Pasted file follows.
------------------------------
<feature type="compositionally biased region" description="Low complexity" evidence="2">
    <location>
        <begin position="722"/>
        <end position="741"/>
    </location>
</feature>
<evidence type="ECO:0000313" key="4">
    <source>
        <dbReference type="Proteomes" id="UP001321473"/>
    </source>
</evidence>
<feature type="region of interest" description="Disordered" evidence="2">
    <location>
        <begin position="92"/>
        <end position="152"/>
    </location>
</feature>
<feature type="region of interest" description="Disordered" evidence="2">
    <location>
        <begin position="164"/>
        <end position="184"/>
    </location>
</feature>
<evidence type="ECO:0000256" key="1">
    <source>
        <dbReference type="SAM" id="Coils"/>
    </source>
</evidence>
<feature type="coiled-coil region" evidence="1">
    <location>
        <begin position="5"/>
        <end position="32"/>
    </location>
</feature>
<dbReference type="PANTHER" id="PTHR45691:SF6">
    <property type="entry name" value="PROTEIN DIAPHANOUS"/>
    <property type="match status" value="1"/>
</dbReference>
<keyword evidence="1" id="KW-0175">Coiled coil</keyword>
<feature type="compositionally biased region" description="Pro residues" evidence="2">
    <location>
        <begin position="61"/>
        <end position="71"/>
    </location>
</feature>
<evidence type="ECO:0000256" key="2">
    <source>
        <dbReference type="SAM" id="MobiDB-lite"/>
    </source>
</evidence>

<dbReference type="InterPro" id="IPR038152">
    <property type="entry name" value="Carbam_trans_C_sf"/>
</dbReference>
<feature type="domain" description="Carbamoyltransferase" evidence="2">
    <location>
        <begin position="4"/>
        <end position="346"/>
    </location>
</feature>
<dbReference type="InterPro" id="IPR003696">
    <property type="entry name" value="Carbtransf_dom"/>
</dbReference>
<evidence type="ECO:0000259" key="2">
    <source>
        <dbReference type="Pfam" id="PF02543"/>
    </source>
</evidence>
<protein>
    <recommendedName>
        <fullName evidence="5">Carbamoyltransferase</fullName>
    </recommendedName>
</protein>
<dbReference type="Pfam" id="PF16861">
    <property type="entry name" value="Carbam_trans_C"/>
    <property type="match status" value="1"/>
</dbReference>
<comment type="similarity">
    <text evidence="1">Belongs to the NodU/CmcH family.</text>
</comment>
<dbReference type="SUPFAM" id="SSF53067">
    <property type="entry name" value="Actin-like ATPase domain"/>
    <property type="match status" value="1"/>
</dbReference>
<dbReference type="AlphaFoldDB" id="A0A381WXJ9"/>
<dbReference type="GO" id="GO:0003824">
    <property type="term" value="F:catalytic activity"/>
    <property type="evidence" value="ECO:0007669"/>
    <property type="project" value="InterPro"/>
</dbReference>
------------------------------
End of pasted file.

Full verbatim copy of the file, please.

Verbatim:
<feature type="compositionally biased region" description="Low complexity" evidence="2">
    <location>
        <begin position="722"/>
        <end position="741"/>
    </location>
</feature>
<evidence type="ECO:0000313" key="4">
    <source>
        <dbReference type="Proteomes" id="UP001321473"/>
    </source>
</evidence>
<feature type="region of interest" description="Disordered" evidence="2">
    <location>
        <begin position="92"/>
        <end position="152"/>
    </location>
</feature>
<feature type="region of interest" description="Disordered" evidence="2">
    <location>
        <begin position="164"/>
        <end position="184"/>
    </location>
</feature>
<evidence type="ECO:0000256" key="1">
    <source>
        <dbReference type="SAM" id="Coils"/>
    </source>
</evidence>
<feature type="coiled-coil region" evidence="1">
    <location>
        <begin position="5"/>
        <end position="32"/>
    </location>
</feature>
<dbReference type="PANTHER" id="PTHR45691:SF6">
    <property type="entry name" value="PROTEIN DIAPHANOUS"/>
    <property type="match status" value="1"/>
</dbReference>
<keyword evidence="1" id="KW-0175">Coiled coil</keyword>
<feature type="compositionally biased region" description="Pro residues" evidence="2">
    <location>
        <begin position="61"/>
        <end position="71"/>
    </location>
</feature>
<evidence type="ECO:0000256" key="2">
    <source>
        <dbReference type="SAM" id="MobiDB-lite"/>
    </source>
</evidence>

<dbReference type="InterPro" id="IPR038152">
    <property type="entry name" value="Carbam_trans_C_sf"/>
</dbReference>
<feature type="domain" description="Carbamoyltransferase" evidence="2">
    <location>
        <begin position="4"/>
        <end position="346"/>
    </location>
</feature>
<dbReference type="InterPro" id="IPR003696">
    <property type="entry name" value="Carbtransf_dom"/>
</dbReference>
<evidence type="ECO:0000259" key="2">
    <source>
        <dbReference type="Pfam" id="PF02543"/>
    </source>
</evidence>
<protein>
    <recommendedName>
        <fullName evidence="5">Carbamoyltransferase</fullName>
    </recommendedName>
</protein>
<dbReference type="Pfam" id="PF16861">
    <property type="entry name" value="Carbam_trans_C"/>
    <property type="match status" value="1"/>
</dbReference>
<comment type="similarity">
    <text evidence="1">Belongs to the NodU/CmcH family.</text>
</comment>
<dbReference type="SUPFAM" id="SSF53067">
    <property type="entry name" value="Actin-like ATPase domain"/>
    <property type="match status" value="1"/>
</dbReference>
<dbReference type="AlphaFoldDB" id="A0A381WXJ9"/>
<dbReference type="GO" id="GO:0003824">
    <property type="term" value="F:catalytic activity"/>
    <property type="evidence" value="ECO:0007669"/>
    <property type="project" value="InterPro"/>
</dbReference>